Monday Night Special Session:
How to remember anything

This fun, highly interactive seminar will give you techniques for remembering information to make you more productive and efficient law enforcement leaders.  You will gain an ability to better remember names and faces and the confidence for getting through a day without the fear of forgetting and

Investing in community relations

A fatal officer-involved shooting thrust Chief Michale Koval into the national spotlight. In the face of great criticism and baseless accusations about his agency, Chief Koval tirelessly defended his department’s integrity and the officer involved in the shooting.  In this session you will begin to build strategies for better community relationships; more effectively leverage traditional and new media; and learn how to minimize disruptions related to mass demonstrations.

Ferguson Missouri: Lessons Learned

St. Louis County Police Chief Jon Belmar, who had a major role in restoring order following Michael Brown’s death in Ferguson, MO, will talk about the lessons learned during the ordeal and how police leaders can prepare for similar events in their communities.

Breakouts

New Technology: Getting community buy-in before you buy

Before implementing any new technology, it is critical to develop an action plan, implement a sound policy, understand the laws governing the use and obtain as high a level of community buy in as possible before you buy.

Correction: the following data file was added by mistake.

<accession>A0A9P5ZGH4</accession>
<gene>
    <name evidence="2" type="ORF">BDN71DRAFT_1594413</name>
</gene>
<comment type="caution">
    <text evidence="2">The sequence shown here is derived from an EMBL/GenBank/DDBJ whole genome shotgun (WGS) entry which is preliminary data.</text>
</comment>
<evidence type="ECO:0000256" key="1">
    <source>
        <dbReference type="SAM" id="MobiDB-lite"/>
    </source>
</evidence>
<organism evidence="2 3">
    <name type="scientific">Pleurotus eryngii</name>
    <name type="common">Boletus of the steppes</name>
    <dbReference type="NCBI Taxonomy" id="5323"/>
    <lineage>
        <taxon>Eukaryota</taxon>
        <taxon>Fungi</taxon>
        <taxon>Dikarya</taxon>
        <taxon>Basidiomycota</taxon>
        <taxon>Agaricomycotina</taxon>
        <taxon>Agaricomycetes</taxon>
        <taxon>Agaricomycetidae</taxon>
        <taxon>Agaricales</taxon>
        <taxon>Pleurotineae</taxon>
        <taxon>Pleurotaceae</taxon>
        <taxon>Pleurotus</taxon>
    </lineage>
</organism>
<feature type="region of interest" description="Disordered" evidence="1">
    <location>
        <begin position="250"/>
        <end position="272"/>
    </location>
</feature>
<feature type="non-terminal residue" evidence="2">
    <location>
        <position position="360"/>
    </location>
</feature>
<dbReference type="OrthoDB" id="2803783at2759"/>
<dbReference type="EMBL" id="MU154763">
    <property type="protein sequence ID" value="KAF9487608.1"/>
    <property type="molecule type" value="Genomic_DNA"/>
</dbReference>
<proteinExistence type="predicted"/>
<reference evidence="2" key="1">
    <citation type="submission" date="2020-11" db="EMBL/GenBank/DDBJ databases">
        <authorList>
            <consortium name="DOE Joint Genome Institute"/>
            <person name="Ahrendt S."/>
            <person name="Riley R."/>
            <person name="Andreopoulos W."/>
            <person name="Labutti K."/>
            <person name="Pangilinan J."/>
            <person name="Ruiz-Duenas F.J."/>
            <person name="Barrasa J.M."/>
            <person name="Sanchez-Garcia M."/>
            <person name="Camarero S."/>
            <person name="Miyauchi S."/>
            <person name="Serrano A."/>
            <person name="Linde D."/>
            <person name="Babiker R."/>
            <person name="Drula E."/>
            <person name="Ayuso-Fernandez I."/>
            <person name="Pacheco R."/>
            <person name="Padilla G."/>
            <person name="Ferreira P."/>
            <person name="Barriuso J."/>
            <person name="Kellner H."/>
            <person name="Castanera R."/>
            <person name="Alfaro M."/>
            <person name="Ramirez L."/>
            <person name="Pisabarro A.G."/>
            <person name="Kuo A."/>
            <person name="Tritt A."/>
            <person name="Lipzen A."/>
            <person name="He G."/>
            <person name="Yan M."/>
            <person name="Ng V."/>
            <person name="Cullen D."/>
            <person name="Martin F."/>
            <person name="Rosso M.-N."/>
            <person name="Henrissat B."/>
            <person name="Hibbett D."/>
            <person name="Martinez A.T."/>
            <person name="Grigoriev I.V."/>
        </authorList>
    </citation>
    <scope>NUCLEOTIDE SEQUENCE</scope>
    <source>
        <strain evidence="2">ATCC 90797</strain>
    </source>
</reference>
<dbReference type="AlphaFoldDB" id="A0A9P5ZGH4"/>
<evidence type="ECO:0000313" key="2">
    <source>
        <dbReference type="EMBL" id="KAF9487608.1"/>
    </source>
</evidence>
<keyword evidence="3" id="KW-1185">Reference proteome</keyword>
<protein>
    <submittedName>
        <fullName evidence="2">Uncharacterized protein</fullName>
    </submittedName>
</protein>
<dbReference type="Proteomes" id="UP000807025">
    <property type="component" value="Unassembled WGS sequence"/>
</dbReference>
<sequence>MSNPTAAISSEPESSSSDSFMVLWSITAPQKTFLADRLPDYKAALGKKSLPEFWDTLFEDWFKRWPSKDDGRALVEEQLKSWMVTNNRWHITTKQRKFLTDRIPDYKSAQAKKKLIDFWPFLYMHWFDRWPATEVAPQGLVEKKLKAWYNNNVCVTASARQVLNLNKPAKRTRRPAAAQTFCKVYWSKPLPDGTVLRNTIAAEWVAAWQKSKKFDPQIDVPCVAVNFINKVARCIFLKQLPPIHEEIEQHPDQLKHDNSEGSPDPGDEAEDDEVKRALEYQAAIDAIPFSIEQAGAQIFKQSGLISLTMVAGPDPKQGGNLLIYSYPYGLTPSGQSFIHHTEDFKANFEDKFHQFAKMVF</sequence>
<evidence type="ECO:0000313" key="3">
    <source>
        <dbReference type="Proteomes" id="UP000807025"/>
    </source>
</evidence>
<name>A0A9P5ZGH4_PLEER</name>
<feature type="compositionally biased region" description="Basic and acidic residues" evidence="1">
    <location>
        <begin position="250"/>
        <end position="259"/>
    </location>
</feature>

This session will highlight the St. Paul Police Department’s recent work to engage community stakeholders and develop a comprehensive technological plan before purchasing and implementing body-worn cameras.

Crisis Intervention Training (CIT) for small agencies

Geared toward agencies with fewer than 15 officers, this session will help rural law enforcement leaders gain a better understand of identifying and creating community networks for localized crisis intervention. Attendees will become more knowledge in the brain science behind mental illness and learn de-escalation steps for crisis calls.

Wellness and Well-being: A cultural shift

This breakout will discuss steps departments need to implement to have an effective, holistic mental wellness program. Captain Brian Nanavaty will talk about the program he helped implement that considers a myriad of factors including post hire action items, early warning screenings financial planning and retirement preparation. The program there has resulted in fewer cases of discipline and an increase in officers seeking personal and professional assistance.

Attendees will

  • Begin to identify and learn how to address the non-job factors that lead to dissatisfied officers
  • How to identify law enforcement-specific mental health resources for officers
  • Gain a better understanding about what steps will be needed to bring a cultural change in dealing with officer mental health, including financial literacy and counseling services.